Thirteen thousand dejected Confederate defenders of Fort Donelson huddled here against the cold on February 16, 1862. They had fought long and hard against Grant's forces and did not consider themselves defeated. They had been surrendered against their will and now waited to be transported north. Never before in the Civil War had so many prisoners been taken, and the poorly clad Confederates could only guess what awaited them. After being issued two day's rations and allowed to keep "their clothing, blankets, and such personal property as may be carried about the person," the prisoners were shipped 120 miles to Cairo, Illinois. From there trains carried them to prison camps in Illinois, Indiana, Ohio, and Massachusetts. In September 1862 most of the prisoners were exchanged for Union soldiers being held in Confederate prison camps.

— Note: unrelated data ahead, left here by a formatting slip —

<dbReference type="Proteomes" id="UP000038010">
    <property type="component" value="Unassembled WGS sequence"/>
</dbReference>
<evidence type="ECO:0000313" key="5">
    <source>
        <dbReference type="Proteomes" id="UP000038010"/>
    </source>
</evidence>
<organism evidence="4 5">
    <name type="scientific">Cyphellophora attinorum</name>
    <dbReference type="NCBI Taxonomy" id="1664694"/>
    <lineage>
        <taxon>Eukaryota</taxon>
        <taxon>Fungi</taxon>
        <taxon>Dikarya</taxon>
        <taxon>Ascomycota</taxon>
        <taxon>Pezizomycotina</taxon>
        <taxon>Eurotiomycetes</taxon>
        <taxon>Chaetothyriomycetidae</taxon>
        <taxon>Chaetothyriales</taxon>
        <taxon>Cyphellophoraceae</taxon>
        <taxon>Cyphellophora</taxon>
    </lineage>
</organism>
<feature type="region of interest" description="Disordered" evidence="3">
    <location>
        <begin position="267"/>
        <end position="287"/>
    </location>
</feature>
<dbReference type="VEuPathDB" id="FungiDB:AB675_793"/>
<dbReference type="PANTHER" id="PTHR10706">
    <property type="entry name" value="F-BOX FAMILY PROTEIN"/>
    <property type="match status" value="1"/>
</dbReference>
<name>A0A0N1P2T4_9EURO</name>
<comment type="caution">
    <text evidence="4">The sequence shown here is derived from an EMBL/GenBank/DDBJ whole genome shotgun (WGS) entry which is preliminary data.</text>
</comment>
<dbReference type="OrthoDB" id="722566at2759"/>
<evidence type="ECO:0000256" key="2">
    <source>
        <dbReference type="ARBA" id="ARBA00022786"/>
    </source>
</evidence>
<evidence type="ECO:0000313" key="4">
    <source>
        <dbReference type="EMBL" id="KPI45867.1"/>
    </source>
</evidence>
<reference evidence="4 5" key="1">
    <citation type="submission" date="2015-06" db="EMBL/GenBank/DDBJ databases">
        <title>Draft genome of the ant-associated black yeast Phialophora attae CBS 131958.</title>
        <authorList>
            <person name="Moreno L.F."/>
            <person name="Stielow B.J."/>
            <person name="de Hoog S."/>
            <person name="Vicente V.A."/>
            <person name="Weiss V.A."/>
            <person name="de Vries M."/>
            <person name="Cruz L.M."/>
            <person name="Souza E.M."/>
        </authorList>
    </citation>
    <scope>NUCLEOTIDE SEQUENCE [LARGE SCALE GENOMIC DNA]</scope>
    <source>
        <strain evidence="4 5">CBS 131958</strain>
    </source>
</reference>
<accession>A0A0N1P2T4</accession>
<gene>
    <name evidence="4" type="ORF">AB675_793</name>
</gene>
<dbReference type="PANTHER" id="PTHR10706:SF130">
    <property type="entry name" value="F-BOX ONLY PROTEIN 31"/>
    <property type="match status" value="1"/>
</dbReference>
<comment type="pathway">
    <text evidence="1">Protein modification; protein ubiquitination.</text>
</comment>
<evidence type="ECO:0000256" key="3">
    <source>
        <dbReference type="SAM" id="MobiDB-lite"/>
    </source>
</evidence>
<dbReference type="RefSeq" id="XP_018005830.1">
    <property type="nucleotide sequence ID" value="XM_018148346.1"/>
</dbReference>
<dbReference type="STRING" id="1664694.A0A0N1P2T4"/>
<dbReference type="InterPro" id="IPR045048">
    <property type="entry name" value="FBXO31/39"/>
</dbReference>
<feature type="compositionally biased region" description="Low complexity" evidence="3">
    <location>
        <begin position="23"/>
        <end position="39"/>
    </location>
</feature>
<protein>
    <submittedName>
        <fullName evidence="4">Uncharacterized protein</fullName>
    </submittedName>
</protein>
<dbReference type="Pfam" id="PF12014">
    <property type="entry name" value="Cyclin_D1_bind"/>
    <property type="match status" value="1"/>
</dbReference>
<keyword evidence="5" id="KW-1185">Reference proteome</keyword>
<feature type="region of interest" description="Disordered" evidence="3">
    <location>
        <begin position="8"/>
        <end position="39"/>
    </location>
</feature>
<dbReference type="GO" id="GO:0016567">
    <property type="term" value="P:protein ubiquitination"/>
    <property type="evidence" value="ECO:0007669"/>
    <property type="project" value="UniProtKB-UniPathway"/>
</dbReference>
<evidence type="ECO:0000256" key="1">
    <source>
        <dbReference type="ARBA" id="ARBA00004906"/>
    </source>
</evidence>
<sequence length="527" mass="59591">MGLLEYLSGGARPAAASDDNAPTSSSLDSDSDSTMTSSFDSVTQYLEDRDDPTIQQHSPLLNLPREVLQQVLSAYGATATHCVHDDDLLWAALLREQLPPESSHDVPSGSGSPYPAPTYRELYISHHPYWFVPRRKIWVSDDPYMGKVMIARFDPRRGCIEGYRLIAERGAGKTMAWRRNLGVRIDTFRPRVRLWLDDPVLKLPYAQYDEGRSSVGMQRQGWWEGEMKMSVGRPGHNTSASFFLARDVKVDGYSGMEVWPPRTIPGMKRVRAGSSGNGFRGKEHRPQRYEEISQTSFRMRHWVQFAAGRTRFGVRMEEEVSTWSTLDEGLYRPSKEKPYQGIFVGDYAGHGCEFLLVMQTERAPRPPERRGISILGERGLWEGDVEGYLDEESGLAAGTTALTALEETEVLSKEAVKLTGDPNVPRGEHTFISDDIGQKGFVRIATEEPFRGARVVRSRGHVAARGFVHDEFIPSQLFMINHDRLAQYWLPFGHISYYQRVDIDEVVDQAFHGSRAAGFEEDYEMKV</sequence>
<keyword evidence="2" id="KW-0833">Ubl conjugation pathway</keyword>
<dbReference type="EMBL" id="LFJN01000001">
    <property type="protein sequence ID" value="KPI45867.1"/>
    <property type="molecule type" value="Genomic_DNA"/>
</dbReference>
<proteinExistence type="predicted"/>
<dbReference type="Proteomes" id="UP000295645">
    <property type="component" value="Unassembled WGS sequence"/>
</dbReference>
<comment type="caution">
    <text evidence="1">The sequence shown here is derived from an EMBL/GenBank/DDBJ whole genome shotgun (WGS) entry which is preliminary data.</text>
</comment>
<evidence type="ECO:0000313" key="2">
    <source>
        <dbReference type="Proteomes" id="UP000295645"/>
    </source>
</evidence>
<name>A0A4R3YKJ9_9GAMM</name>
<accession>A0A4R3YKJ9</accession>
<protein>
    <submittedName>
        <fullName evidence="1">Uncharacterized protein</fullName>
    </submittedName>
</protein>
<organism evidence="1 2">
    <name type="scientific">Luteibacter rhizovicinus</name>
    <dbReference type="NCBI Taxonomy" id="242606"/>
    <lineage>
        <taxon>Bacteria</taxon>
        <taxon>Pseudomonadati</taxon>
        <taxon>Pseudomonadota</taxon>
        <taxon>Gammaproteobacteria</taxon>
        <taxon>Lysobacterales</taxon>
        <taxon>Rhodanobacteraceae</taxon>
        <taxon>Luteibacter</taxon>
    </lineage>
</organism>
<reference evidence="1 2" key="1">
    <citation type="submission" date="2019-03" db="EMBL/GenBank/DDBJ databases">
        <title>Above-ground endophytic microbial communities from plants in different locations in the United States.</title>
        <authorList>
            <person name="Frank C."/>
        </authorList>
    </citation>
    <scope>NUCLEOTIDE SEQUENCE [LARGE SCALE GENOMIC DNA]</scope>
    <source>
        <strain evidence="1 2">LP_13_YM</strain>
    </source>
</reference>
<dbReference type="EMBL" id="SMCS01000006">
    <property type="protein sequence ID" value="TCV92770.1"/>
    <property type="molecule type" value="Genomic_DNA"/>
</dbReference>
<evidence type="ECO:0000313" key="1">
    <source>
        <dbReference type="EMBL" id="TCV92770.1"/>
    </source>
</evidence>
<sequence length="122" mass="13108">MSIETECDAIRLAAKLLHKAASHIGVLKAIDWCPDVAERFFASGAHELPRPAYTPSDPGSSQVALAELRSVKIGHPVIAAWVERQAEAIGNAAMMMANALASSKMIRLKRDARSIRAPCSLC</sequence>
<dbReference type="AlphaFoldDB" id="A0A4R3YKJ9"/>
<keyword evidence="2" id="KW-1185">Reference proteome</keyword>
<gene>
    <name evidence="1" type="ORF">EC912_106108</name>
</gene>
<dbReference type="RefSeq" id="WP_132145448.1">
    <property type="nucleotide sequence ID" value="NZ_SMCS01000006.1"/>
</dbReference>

Where did they go?
Most of the enlisted men were taken to prison camps in Illinois and Indiana; most of the officers went to camps in Ohio and Massachusetts:
· Camps Douglas & Butler
Chicago & Springfield, Illinois
· Camp Morton
· Camp Chase & Johnson's Island
Columbus & Sandusky, Ohio
· Fort Warren